3D printing has been in the headlines a lot recently, due to its increasing popularity and people’s general interest in being able to create whatever they want with a printer. Cody Wilson, a second year 25-year-old law student in the great state of Texas, has decided to utilize 3D printing to print… guns.
Defense Distributed, the company founded by Cody Wilson, has been working on 3D-printed guns for a while now. However, he just received a Type 7 Federal Firearms License (FFL) which allows his company to sell certain gun components, participate in gun transactions, etc. Essentially, they are now a legal gun manufacturer.
As some people have pointed out, Defense Distributed cannot print all parts of a gun. There are some gun components that must be manufactured the traditional way, such as the metal barrel. What Defense Distributed is doing is using 3D printing to create certain components of guns which they will, without a doubt, either sell to companies that use will the parts in guns or purchase the necessary parts and then sell whole guns themselves. The following video is of an AR-15 using a component printed by Defense Distributed:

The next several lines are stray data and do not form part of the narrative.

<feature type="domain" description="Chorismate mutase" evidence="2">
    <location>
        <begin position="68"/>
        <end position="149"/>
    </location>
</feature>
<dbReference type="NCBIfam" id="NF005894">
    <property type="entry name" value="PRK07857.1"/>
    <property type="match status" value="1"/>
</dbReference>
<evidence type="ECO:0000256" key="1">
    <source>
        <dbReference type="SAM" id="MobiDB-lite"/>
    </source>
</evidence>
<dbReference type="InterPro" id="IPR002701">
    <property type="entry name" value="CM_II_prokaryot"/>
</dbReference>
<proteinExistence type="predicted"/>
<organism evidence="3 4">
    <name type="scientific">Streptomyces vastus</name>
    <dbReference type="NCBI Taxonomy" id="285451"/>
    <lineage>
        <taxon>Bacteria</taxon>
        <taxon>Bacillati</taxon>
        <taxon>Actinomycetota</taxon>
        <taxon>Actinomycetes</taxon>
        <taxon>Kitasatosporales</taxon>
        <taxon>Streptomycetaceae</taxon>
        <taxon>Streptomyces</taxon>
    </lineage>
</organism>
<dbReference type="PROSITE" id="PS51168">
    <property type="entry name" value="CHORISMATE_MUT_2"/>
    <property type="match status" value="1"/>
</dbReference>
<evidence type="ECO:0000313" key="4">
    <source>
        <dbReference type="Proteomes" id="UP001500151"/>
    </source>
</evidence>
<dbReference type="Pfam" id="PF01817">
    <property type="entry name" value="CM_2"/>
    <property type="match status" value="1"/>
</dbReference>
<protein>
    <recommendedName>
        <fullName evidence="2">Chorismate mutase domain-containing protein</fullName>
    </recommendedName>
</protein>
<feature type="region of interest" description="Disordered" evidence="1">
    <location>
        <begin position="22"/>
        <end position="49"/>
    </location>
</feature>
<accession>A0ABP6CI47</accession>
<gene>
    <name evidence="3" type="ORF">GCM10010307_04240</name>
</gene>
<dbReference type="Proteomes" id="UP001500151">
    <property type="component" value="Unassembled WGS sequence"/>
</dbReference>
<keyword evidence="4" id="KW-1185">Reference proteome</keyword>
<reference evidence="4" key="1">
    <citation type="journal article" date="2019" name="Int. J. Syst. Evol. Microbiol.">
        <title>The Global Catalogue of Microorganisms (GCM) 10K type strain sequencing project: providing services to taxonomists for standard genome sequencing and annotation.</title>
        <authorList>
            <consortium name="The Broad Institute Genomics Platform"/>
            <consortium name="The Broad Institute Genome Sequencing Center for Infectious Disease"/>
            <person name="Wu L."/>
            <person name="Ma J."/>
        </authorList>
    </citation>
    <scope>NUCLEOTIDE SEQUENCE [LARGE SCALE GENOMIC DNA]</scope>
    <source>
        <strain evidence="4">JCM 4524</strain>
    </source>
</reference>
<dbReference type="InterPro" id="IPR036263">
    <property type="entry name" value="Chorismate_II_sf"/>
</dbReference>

It is very interesting to note Defense Distributed has, until now, been running on “thousands of dollars monthly in donations“. However, Wilson has applied for another license (Class 2 Special Occupational Taxpayer — SOT) which, in combination with FFL, will allow Wilson and co to start selling a wide variety of guns and quit relying on donations.
Wilson himself is a stringent pro-gun advocate. He labels himself as a “crypto-anarchist” and believes in “evading and disintermediating the state”. And he is going to far lengths to making 3D printed guns available. Aside from Defense Distributed, Wilson has created DefCAD, dubbed “The Pirate Bay of guns”. Wilson plans on making 3D models of guns available on DefCAD that people can download and use to print guns on any 3D printer. Wilson vows to “turn DefCAD into the world’s first unblockable, open-source search engine for 3D printable parts. There will be no takedowns. Ever.” The following is a promo video for DefCAD:
It isn’t entirely clear what effect, if any, 3D printed guns will have on gun-related violence. As many people point out, with the inability of 3D printers to print whole guns, the need to purchase actual ammo, and the fact that firearms are already fairly easy to acquire in many places around the world, 3D printed guns may just be a way to decrease costs rather than increase supply of guns. One thing is for sure, however — this will only further fuel the pro-guns vs anti-guns fire.